New rules…

Dec 27, 2019

The Lawyer’s Daily – Christopher Guly
Dismissal of all charges in Boyle criminal trial included numerous ‘first-time-in-Canada rulings’

The strange story of Joshua Boyle and Caitlan Coleman, former hostages held for five years in Afghanistan by the Taliban from 2012 – 2017, took several twists before Ontario Court Justice Peter Doody.  The justice, in a sexual assault case involving the Ghomeshi rules, ruled that neither Boyle nor his ex-wife Coleman were credible and then the justice dismissed all 19 changes against Boyle.  Defence lawyer Lawrence Greenspon and Ottawa Criminal defence lawyer Michael Spratt both offer commentary on the verdict and the applications of the new rules.   (Link includes other references.)

Toronto Star – Marco Chown Oved and Andrew Bailey
In Canada, nearly all accused money launderers get their charges dropped

Would you believe 86% of the charges laid against those who assist in laundering crime money are withdrawn?  Whoever said that crime does not pay?  As a yardstick, 64% of all criminal charges in Canada during the same period resulted in convictions.  “There are men and women in law enforcement who are very dedicated in trying to catch these guys and put them in jail. But the Crown (attorneys) just end up using (the money laundering charge) as a bargaining chip and withdrawing it,” said Chris Mathers, a former RCMP officer who specialized in undercover money laundering investigations. “A conviction rate like that is pretty abysmal.”   Related article: MacDonald – Laurier Institute – Christian Leuprecht   How Canada can start to fix its money laundering problem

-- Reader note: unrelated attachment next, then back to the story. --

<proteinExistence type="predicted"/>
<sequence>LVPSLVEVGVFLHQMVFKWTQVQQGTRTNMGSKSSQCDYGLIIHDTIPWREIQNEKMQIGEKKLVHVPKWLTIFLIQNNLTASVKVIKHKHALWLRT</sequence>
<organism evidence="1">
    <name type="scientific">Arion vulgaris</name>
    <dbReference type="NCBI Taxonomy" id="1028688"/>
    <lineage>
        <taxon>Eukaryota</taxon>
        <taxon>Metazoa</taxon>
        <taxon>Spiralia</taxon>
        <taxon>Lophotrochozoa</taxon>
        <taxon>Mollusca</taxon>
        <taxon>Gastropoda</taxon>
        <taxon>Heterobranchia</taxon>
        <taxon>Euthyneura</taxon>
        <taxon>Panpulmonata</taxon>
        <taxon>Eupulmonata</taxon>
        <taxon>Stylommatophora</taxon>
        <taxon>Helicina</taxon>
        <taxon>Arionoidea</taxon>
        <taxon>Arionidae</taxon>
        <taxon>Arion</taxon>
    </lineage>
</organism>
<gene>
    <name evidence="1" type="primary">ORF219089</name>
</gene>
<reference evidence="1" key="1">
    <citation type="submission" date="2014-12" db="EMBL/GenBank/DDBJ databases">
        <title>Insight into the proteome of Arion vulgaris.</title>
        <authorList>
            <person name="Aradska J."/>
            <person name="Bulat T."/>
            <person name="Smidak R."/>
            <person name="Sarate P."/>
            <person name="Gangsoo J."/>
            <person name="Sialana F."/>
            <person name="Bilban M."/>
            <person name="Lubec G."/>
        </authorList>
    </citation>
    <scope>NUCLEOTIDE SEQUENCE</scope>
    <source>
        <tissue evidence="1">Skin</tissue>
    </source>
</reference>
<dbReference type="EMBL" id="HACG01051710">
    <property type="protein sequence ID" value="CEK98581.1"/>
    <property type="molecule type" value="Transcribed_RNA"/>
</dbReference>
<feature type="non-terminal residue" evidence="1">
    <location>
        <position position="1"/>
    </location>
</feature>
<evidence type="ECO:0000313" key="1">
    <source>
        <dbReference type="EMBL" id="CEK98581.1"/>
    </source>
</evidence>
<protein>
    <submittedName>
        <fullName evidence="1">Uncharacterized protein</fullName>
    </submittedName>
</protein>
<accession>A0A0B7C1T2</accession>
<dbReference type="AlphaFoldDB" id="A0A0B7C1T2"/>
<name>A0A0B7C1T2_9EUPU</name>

National Public Radio (US) – Mhari Shaw
The Poetry of Prison: A Photographer Looks at the Lives of Oklahoma’s Incarcerated

This link offers a seasonal reflection on aspects of imprisonment that remind us most forcefully of the destructiveness of prison on its inmates and the families of the inmates.  Displayed as a series of pictures with accompanying poetry, it reminds us of the humanity often the first victim of prison.

Toronto Star – Madelaine Ritts
 How many more homeless need to die before we act?

At the time of the writing, nearly 1,000 people have died homeless, approximately two a week.  The median age is 49; some estimate over 9,000 people are homeless in Toronto.  Ritts wants the mayor of Toronto to call the homelessness ‘a state of emergency’ so as to trigger more effective response and an intentional decision to make the invisible visible.   Related article: Calgary Star – Madeline Smith  Medicine Hat said it eliminated homelessness in 2015. Here’s how the city is working to keep it that way   Related article: CBC News – Nick Purdon & Leonardo Palleja  ‘We’re everywhere now’: Meet the homeless in Canada’s largest city – ‘It’s people who have fallen on hard times, got divorced, lost their jobs, got a work injury’

Transforming Justice (UK)
How to mend our criminal justice system – a twelve point plan